A spokeswoman says: “The lack of opportunities to travel this past year have led to huge pent up demand for holidays, with many people keen to book a break to a favourite destination or explore somewhere on their bucket list.
“Our research shows that holidaymakers are 20% more likely to book their holidays with a travel professional now than before the pandemic, primarily for the extra protection that comes with booking a package holiday and the advice available from a travel expert.
“Package holidays offer the best form of protection, and on top of the usual protections, many ABTA Members are also offering more flexible cancellation and rebooking policies.”
What are the risks of booking now?
The biggest risk is, of course, that because the lockdown roadmap is being guided by data, those key dates could change, and mean your holiday is cancelled.
In this scenario, if the firm has to cancel your holiday you’ll be offered options such as rebooking or a refund, but it’s worth noting that this will be dependent on the booking policy for your holiday – so if you book make sure to check the fine print before parting with your cash.
For holidays abroad, there are a number of factors that come into play, including a country’s Covid-19 risk, quarantine rules and whether borders will be open to Brits. If you book a package holiday and the Foreign Office advice doesn’t allow for travel, you are entitled to a refund or rebooking to a later date if the company cancels your trip. Again, check the fine print of your booking policy.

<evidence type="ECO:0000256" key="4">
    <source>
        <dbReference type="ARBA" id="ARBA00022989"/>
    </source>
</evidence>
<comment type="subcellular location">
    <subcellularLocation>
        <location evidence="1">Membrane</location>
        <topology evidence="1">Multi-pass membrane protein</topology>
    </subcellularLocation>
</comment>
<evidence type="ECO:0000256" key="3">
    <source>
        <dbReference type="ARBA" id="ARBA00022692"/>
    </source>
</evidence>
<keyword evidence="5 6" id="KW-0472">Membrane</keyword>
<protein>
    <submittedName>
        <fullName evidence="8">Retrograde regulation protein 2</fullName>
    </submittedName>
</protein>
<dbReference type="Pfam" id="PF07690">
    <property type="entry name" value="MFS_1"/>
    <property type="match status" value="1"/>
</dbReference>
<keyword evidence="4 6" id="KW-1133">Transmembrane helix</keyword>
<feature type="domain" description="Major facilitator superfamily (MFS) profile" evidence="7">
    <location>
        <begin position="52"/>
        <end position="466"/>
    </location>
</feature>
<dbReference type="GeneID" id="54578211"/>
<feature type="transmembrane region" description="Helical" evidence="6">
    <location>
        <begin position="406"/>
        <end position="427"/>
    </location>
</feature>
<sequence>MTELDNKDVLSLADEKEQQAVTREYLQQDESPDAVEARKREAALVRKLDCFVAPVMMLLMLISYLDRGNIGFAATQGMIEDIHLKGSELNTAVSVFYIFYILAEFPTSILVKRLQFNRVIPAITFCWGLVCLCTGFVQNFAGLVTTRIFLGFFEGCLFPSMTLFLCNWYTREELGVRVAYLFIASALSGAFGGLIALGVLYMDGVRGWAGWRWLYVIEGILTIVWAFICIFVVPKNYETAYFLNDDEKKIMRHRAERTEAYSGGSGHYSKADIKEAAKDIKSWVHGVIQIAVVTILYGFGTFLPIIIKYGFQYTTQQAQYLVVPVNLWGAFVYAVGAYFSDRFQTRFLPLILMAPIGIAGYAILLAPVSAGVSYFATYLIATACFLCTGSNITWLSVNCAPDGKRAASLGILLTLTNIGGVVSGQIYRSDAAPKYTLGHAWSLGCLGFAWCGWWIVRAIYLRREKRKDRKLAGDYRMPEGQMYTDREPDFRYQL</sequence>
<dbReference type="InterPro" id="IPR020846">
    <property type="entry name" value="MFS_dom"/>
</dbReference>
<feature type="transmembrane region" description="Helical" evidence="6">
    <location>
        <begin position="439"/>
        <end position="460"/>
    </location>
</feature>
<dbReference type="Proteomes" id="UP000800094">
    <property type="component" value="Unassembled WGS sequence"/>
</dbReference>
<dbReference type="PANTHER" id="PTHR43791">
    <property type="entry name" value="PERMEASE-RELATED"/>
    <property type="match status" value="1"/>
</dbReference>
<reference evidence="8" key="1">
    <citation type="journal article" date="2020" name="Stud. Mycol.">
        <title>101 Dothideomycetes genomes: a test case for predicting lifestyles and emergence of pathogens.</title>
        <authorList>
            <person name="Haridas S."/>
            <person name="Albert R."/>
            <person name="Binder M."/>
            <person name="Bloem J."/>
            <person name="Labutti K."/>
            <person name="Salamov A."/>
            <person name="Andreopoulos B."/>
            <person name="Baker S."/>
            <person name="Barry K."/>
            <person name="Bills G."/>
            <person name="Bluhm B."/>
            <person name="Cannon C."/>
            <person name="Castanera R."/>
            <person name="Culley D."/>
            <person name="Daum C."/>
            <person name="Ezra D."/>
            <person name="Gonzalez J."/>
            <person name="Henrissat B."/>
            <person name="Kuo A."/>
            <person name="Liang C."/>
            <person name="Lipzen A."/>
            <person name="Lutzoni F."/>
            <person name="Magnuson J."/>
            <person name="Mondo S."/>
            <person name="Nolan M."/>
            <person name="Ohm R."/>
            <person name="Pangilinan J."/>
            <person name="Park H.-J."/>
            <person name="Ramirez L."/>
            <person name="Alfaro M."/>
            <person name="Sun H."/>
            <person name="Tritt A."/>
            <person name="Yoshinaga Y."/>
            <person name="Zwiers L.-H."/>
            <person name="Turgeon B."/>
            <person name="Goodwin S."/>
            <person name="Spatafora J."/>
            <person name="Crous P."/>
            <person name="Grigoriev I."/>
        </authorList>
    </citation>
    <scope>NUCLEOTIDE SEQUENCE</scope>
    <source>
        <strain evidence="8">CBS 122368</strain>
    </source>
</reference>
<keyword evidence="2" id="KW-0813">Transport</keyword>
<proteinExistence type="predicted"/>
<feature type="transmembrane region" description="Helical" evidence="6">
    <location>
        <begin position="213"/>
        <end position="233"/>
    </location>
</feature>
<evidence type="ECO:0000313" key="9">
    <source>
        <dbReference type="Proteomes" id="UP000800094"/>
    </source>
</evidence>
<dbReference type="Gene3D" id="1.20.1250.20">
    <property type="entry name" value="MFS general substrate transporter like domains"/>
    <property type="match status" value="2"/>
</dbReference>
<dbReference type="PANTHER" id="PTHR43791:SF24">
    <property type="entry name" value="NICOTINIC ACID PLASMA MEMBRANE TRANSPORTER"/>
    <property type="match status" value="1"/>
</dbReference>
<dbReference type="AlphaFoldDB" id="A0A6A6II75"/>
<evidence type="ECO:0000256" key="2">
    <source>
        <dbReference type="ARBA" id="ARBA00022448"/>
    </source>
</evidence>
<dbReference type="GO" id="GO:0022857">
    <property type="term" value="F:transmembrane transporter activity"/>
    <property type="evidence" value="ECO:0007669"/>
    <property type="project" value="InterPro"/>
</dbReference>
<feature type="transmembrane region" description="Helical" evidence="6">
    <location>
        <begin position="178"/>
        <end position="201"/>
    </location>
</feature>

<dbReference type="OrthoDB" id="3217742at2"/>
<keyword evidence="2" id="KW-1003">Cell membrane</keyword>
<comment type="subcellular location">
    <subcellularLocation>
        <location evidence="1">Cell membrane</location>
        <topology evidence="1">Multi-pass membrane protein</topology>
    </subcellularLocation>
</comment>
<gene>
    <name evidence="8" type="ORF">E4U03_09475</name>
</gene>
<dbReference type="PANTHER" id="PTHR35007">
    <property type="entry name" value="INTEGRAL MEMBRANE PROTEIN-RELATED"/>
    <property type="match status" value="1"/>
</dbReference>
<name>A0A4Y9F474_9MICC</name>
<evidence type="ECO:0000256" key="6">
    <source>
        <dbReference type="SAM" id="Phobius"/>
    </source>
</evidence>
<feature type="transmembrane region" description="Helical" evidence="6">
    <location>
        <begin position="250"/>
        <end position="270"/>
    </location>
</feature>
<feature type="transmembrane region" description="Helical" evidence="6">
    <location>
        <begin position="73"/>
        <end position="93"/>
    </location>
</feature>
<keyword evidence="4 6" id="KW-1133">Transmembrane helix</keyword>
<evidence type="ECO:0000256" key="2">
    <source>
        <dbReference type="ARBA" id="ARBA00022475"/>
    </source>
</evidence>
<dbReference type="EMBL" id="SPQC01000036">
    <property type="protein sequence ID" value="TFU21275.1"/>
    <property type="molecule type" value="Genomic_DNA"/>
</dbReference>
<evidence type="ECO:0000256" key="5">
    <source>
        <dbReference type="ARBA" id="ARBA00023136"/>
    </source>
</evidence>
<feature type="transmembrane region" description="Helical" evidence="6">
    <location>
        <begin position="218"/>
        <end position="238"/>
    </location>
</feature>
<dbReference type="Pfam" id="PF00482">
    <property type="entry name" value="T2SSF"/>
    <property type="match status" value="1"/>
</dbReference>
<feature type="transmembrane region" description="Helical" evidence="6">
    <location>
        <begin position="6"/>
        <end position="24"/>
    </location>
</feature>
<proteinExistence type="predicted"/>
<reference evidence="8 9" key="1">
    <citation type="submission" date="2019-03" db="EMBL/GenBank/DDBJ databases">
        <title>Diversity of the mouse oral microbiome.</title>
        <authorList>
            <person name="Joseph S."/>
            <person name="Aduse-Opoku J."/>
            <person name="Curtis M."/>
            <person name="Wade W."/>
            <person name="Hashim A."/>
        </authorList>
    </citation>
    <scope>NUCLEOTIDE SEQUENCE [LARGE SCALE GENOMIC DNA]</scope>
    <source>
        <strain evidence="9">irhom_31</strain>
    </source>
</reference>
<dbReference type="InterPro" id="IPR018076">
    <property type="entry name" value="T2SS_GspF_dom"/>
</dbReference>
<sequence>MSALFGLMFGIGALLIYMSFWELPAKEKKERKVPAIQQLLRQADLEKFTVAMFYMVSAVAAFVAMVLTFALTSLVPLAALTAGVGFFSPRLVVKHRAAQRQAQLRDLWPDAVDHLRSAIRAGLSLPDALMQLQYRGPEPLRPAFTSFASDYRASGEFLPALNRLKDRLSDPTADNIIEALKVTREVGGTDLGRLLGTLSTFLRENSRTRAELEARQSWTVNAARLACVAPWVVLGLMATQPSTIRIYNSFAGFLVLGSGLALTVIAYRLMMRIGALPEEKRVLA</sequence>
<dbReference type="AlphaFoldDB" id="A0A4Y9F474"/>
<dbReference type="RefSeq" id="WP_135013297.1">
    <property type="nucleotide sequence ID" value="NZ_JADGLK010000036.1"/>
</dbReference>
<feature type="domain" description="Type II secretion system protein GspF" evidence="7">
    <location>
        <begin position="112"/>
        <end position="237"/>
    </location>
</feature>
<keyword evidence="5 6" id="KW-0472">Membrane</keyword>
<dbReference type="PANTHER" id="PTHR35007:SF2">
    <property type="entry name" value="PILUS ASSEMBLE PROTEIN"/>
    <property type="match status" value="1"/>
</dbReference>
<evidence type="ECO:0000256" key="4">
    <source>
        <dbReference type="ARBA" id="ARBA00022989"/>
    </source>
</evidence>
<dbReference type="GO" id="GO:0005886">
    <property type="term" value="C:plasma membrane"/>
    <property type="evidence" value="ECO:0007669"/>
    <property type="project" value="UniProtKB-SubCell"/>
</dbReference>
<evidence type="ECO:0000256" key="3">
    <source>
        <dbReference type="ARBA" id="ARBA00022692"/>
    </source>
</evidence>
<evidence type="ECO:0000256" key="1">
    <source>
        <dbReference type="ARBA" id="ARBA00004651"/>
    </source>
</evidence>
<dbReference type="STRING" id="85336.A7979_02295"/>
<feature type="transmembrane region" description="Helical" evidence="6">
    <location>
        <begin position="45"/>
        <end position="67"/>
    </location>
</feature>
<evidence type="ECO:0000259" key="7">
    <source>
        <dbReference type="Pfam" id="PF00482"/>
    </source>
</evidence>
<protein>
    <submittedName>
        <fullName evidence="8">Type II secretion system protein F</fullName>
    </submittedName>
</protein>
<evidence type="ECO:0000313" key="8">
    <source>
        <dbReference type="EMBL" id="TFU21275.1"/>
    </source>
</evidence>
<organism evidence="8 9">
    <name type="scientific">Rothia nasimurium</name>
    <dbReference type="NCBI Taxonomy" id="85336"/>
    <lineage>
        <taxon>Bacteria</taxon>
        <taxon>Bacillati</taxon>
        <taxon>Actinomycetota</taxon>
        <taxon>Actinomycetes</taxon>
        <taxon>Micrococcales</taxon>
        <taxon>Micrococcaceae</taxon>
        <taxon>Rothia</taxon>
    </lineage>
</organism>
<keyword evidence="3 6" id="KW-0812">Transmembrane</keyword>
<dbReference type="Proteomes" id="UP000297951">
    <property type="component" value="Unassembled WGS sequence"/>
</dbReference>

Will the vaccination programme help people to be able to go on holiday?
Health Secretary Matt Hancock said the effectiveness of vaccines against coronavirus strains will play a major part in the international travel review.
“We do have to protect against these new variants, and that is a big challenge,” he told Sky News.
He added that “we can be much more relaxed about international travel” if vaccines work well against strains of the virus from South Africa and Brazil.